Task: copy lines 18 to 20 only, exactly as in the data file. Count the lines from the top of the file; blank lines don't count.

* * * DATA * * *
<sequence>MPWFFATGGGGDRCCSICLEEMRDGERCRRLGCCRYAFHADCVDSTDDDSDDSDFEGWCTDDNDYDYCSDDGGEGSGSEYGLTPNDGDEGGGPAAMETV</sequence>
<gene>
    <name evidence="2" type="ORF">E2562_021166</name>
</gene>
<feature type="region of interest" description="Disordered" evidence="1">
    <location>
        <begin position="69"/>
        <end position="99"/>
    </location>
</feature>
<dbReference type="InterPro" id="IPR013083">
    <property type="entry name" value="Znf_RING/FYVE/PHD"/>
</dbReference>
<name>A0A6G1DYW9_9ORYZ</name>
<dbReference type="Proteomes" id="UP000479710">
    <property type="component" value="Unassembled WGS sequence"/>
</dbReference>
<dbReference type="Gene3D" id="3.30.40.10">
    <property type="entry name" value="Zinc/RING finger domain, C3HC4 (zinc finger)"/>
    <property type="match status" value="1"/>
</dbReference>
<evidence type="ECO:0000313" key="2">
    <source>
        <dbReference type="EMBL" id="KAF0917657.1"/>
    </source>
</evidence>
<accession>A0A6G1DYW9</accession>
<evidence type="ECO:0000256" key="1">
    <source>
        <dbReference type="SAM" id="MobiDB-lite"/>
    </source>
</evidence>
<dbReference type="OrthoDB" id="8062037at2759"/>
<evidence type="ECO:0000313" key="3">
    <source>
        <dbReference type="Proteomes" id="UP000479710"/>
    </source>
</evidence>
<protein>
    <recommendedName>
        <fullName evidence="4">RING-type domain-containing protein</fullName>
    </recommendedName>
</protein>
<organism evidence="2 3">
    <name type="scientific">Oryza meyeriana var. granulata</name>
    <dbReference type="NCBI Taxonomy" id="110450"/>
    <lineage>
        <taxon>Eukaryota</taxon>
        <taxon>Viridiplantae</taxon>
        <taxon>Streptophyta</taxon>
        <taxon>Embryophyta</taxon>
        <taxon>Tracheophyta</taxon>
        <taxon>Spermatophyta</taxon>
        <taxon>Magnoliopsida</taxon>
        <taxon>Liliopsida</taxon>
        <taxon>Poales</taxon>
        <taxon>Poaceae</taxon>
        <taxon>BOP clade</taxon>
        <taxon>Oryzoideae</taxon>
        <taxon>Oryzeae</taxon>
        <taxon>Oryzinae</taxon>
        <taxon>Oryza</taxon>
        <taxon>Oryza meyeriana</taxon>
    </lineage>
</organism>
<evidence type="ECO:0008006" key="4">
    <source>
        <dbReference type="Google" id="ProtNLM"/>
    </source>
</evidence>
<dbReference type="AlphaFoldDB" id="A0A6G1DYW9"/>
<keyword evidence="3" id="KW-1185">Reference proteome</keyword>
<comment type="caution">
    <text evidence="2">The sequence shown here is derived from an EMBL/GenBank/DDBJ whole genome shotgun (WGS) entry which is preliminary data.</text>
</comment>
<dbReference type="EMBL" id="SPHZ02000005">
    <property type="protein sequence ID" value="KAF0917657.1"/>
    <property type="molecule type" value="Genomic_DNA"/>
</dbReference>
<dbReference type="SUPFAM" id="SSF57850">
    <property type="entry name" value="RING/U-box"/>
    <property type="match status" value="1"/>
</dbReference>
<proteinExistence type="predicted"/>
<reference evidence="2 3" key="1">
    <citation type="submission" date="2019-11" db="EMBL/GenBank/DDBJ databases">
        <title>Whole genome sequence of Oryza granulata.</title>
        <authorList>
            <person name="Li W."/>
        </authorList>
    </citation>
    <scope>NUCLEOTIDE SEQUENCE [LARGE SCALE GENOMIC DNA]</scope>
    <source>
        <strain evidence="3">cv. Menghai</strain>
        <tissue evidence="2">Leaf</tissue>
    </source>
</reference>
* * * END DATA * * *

<dbReference type="Gene3D" id="3.30.40.10">
    <property type="entry name" value="Zinc/RING finger domain, C3HC4 (zinc finger)"/>
    <property type="match status" value="1"/>